Fun things to do in Cadiz

  • Cádiz from Tavira Tower (Cádiz, Andalucía, Spain)
    Cádiz from Tavira Tower (Cádiz,...
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  • Cádiz from Tavira Tower (Cádiz, Andalucía, Spain)
    Cádiz from Tavira Tower (Cádiz,...
    by Redang
  • Returning from a stroll on Playa de la Puntilla
    Returning from a stroll on Playa de la...
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Most Viewed Things to Do in Cadiz

  • Carmelle's Profile Photo

    Go for an Arabic Bath (hammam)

    by Carmelle Written May 19, 2008

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    Well, I finally got the chance to have my Hammam (Jerez http://www.hammamandalusi.com/), and have nothing but positive feedback for this hydrotherapy....

    ...to benefit fully, you must do the hot bath / cold bath thing as many times as you can take it (the cold one's a killer, but the rewards are over the good and the bad). What a charge to the system...your realigned mentally and physically.

    Your skin will feel softer as it's expelled toxins, you'll be tired after all this detoxification...so don't have too much planned for afterwards. (Remember the skin, in an hour, can do what your kidney's take 24 hours to do...and the kidneys are working super hard at the same time - the cold water activates them).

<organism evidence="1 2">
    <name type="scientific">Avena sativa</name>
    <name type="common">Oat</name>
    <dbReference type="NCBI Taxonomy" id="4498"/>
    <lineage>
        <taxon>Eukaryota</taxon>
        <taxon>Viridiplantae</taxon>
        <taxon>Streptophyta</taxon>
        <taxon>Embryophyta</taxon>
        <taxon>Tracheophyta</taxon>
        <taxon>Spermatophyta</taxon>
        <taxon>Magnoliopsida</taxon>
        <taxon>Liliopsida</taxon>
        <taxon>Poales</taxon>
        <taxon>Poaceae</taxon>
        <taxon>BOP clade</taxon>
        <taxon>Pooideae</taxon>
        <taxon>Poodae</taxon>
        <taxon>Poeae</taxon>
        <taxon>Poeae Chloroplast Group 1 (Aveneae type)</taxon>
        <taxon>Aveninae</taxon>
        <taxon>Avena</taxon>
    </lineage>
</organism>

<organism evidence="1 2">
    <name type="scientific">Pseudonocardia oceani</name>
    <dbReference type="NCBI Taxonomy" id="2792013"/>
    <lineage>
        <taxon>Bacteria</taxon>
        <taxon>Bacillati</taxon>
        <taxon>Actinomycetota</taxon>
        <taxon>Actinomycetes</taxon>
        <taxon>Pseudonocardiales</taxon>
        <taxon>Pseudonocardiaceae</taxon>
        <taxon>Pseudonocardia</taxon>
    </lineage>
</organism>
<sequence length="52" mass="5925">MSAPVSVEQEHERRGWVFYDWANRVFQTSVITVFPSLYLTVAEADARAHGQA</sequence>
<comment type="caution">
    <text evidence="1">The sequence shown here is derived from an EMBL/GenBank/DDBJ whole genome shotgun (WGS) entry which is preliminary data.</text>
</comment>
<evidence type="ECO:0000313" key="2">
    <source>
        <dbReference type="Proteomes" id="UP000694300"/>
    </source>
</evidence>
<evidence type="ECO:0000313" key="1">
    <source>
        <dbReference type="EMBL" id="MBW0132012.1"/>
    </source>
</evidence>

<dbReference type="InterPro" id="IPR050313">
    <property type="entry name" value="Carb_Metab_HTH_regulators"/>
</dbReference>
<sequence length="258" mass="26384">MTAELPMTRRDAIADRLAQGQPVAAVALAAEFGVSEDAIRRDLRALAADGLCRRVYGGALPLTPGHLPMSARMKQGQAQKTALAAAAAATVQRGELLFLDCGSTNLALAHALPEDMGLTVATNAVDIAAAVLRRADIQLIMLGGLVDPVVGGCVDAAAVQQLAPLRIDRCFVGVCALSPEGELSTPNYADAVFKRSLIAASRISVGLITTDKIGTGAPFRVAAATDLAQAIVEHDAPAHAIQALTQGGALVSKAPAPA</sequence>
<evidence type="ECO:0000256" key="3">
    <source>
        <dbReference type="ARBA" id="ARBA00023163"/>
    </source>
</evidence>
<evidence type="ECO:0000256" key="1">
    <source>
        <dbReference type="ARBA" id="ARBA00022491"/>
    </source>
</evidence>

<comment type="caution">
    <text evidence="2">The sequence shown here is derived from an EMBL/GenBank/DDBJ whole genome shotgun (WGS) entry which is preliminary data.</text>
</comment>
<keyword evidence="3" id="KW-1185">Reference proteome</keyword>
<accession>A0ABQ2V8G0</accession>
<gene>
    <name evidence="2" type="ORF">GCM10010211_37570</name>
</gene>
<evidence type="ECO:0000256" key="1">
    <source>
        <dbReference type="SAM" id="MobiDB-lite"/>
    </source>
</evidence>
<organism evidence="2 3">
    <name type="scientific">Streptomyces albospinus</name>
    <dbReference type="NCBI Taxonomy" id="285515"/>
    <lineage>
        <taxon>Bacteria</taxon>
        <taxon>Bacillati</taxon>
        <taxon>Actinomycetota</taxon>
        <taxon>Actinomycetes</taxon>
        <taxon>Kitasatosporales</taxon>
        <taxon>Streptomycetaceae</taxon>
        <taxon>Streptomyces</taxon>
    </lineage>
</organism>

My middle toe on one of my feet doesn't move when i bend my toes, but after the hammam, it was tingling - perhaps the nerves were stimulated....interesting....

    The music / the decor / the lighting / the sweet tea / the staff - all tranquil....

    I'm addicted...i felt so peaceful afterwards....this was all without the massage.

    Price - 15€ a skull for 1 hr 30 min session. You can include into this time a 15 min massage for an extra 12€